It is no wonder that there are so many idioms for cooking and culinary. After all, cooking is an art that involves creativity and skill. Whereas idioms are exactly that creativity we look for to use in everyday conversations and add colour and depth to our language. Therefore, in this blog post, we will explore seven idioms related to cooking, their meanings, and examples to spice up your cooking conversation.
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Also Read: Understanding Idioms: Examples and Meanings
Spice Things Up
This idiom means to add excitement or interest to something. It originated from the idea of adding spices to food to enhance its flavour.
Example: Let’s spice things up by trying a new recipe tonight!
In a Pickle
In a pickle is an idiom that means to be in a difficult situation. It holds its origin in the practice of pickling vegetables, which takes time and effort.
Example: I’m in a pickle because I promised to cook dinner for ten people tonight, but I only have enough ingredients for four.
Cook the Books
This idiom means to manipulate financial records for personal gain. The phrase ‘Cook the books‘ originated from the practice of using two sets of accounting books, one for the tax authorities and one for personal use.
Example: The CEO was caught cooking the books to inflate the company’s profits.
Eat Humble Pie
This idiom means to admit one’s mistakes and apologize. In popular culture, it is a common belief that the origin of Eating humble pie is from serving humble pie, a dish made with animal innards, to lower-class people who couldn’t afford meat.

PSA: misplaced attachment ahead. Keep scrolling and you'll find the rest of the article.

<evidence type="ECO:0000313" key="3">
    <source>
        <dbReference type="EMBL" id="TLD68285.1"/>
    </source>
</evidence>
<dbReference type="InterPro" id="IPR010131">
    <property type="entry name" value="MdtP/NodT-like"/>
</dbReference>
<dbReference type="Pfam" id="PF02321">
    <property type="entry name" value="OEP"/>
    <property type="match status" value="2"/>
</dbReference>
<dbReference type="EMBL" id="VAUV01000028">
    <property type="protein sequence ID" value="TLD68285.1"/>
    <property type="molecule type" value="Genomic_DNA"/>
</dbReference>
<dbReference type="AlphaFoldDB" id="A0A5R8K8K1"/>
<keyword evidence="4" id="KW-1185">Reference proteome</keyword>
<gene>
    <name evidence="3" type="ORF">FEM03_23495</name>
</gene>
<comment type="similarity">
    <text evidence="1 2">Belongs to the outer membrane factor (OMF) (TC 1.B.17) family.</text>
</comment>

Example: After realising his mistake, he had to eat humble pie and apologise to his colleagues.
This idiomatic phrase means to do something quickly and cheaply without following proper procedures. It originated from the practice of cutting corners while cooking to save time and effort.
Example: We can’t cut corners when it comes to food safety.
The idiom ‘Simmer down’ means to calm down or relax. In other words, it refers to simmering food on low heat to cook it slowly and evenly.
Example: You need to simmer down and stop getting so worked up over small things.
Also Read: Idioms for IELTS
Have Bigger Fish to Fry
When you say you have bigger fish to fry, it means you have more important things to do. To elaborate, it practice of cooking fish, where larger fish required more attention and effort to cook properly.
Example: I can’t worry about this small issue right now; I have bigger fish to fry.
These idioms for cooking add colour and depth to our language. They are used in everyday conversations and reflect the rich history and culture of cooking. Hopefully, you have understood their meaning to appreciate the beauty of language even more. To read more about idioms you can check our page at Leverage Edu.